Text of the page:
Online Sexual Fantasies and Long Distance Cheating

By | April 25, 2017

A few days ago I had a long online chat with a woman I have known only via the Internet for about two years. During that time we only communicated by messages and by making sometimes flirtatious comments on our web pages. We wrote a lot about our families, what was going on in our lives. We got to know each other pretty well — the good and the bad. We became real friends — to whatever degree the term “real” can apply to an online relationship.

During the past few months, however, the communications have become more sexual in nature. She started sending me pictures of herself in various seductive poses; I would talk about some of my recent and not-so-recent sexual encounters — names changed to protect the guilty, of course!

For weeks she had been trying to get me to call her, which I was reluctant to do. Eventually, though, we ended up in a long online chat, a first for us. It quickly turned into a sexual ritual, that special erotic dance men and women do before they get down to the serious stuff. As the flirtatious dance got more serious, she hit me with a question I wasn’t expecting and which I answered with all the sensitivity of a 10-year-old.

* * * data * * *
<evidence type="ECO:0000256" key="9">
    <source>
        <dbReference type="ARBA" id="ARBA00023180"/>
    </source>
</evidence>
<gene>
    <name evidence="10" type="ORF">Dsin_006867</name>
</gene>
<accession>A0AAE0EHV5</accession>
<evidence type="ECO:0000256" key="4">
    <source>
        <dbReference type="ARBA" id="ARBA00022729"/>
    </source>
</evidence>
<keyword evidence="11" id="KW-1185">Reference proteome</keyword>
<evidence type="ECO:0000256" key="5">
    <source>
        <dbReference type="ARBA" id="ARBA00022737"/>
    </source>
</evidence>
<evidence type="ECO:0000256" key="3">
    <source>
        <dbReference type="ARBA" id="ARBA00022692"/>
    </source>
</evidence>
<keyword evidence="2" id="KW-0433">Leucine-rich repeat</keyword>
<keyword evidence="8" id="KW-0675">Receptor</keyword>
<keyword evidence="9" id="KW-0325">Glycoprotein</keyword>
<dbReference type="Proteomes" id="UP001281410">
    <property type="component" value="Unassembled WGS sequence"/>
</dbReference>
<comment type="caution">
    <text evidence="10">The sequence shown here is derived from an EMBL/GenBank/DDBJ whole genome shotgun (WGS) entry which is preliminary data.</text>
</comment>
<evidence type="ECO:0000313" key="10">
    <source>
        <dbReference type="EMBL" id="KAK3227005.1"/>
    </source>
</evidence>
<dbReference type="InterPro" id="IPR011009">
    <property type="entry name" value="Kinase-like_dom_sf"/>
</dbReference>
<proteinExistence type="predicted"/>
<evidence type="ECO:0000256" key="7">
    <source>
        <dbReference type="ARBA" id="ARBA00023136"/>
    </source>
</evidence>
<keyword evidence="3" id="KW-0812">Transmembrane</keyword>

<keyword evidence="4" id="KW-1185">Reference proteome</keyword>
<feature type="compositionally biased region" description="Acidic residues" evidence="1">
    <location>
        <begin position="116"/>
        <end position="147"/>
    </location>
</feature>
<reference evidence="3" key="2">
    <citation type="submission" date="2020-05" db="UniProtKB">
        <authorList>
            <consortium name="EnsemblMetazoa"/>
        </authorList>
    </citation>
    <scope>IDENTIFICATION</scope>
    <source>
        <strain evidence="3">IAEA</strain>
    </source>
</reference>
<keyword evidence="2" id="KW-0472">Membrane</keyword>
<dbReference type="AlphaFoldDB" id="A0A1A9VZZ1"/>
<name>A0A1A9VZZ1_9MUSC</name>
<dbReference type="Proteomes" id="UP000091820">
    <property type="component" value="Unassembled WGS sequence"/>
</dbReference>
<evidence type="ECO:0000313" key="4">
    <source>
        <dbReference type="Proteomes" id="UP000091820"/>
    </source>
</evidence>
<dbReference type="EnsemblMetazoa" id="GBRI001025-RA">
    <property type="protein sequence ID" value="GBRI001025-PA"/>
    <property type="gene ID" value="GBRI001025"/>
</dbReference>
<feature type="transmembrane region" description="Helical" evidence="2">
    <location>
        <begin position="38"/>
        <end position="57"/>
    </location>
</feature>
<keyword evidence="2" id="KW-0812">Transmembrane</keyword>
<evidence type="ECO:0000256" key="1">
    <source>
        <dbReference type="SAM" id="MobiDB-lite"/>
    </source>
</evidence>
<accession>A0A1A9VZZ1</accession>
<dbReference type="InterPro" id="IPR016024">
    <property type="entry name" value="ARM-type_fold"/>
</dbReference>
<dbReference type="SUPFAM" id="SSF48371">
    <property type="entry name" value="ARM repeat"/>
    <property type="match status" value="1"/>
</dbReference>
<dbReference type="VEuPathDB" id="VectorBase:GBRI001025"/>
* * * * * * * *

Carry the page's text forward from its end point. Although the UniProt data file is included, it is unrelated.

She asked me if I ever had sexual fantasies about her. I told her, “No,” I hadn’t.

OK. Big mistake, I should have been a gentleman and lied and said “sometimes” or even an evasive, “Well, who wouldn’t, you sexy thing!” Instead, I just blurted out the truth. “No.”

In addition to just being stupid, there were two other reasons for my klutzy response. First, she is a married woman with several kids, into her second marriage now and I am single, and second we live well over a thousand miles apart. However things might evolve, the likelihood of our relationship becoming more than just an Internet sex fantasy seemed remote.

For myself, my marital status — single — means that I can still have guilt-free, real relationships with available single women. Not that I do that often, but that’s the theory anyway. Even online sexual flirtations with other single women have a different dimension. No one is cheating on anyone else. Done right, no one should come out of an online affair hurting anyone else.

In her case, her fantasy of me is not real, she is not available, and it has the potential of damaging her marriage. I can hear the Greek Chorus out there saying, “What business is it of yours, Sky? If the woman wants to have long distance fantasies, that’s her choice. Just go with the flow and have some fun!”

From what she has told me, her husband — who travels a lot — has no idea that she is online looking for sexual encounters with strangers like me. I guess the question, to put it in its crudest form, is whether there’s something wrong if she gets her sexual release with strange men like me and her husband doesn’t know about it? Unless she decides to tell her husband, I am part of a deception that could possible destroy her marriage. I know enough about her to understand that the foundation of her relationship with Hubby is not all that strong to begin with — otherwise, why flirt with me? Getting caught in an online affair could possibly have dire consequences for her and her children. Do I want to be responsible for that?